# Algorithmic Thresholds for Refuting Random Polynomial Systems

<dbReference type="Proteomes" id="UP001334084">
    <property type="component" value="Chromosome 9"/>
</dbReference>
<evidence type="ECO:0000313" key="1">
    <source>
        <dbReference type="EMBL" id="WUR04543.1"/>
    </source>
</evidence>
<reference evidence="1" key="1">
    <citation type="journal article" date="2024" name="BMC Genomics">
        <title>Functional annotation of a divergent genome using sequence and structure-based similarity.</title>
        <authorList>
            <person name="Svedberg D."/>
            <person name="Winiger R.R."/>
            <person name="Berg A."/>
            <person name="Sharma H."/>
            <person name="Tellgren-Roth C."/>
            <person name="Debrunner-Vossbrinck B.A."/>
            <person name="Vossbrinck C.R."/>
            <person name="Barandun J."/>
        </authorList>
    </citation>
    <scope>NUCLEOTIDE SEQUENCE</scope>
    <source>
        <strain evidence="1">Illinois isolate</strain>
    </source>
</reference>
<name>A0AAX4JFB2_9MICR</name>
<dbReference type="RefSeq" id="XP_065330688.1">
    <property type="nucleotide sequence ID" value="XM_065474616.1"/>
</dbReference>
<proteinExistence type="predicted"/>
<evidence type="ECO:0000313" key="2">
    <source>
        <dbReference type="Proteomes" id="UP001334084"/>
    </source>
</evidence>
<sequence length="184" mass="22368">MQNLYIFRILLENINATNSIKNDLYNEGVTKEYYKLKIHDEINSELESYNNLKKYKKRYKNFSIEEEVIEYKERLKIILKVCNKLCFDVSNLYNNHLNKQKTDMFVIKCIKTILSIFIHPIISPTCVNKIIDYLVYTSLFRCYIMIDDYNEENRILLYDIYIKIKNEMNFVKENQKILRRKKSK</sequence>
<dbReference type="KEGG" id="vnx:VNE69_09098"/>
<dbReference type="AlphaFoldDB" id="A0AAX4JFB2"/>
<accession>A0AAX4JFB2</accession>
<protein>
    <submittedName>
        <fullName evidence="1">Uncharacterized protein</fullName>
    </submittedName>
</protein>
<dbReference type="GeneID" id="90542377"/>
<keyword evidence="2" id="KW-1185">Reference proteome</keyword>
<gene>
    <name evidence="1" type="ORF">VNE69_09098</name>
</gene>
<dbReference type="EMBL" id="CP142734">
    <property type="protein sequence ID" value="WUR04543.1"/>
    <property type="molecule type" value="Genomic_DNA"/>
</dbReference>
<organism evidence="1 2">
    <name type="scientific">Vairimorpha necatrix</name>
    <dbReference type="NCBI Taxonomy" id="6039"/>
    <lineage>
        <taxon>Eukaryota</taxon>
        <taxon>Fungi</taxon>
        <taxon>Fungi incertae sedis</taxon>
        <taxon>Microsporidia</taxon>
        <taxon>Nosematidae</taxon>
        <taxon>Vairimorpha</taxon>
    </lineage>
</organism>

Consider a system of m polynomial equations {p_i(x) = b_i}_i ≤ m of degree D≥ 2 in n-dimensional variable x ∈ℝ^n such that each coefficient of every p_i and b_is are chosen at random and independently from some continuous distribution. We study the basic question of determining the smallest m – the algorithmic threshold – for which efficient algorithms can find refutations (i.e. certificates of unsatisfiability) for such systems. This setting generalizes problems such as refuting random SAT instances, low-rank matrix sensing and certifying pseudo-randomness of Goldreich's candidate generators and generalizations. We show that for every d ∈ℕ, the (n+m)^O(d)-time canonical sum-of-squares (SoS) relaxation refutes such a system with high probability whenever m ≥ O(n) · (n/d)^D-1. We prove a lower bound in the restricted low-degree polynomial model of computation which suggests that this trade-off between SoS degree and the number of equations is nearly tight for all d. We also confirm the predictions of this lower bound in a limited setting by showing a lower bound on the canonical degree-4 sum-of-squares relaxation for refuting random quadratic polynomials. Together, our results provide evidence for an algorithmic threshold for the problem at m ≳O(n) · n^(1-δ)(D-1) for 2^n^δ-time algorithms for all δ.

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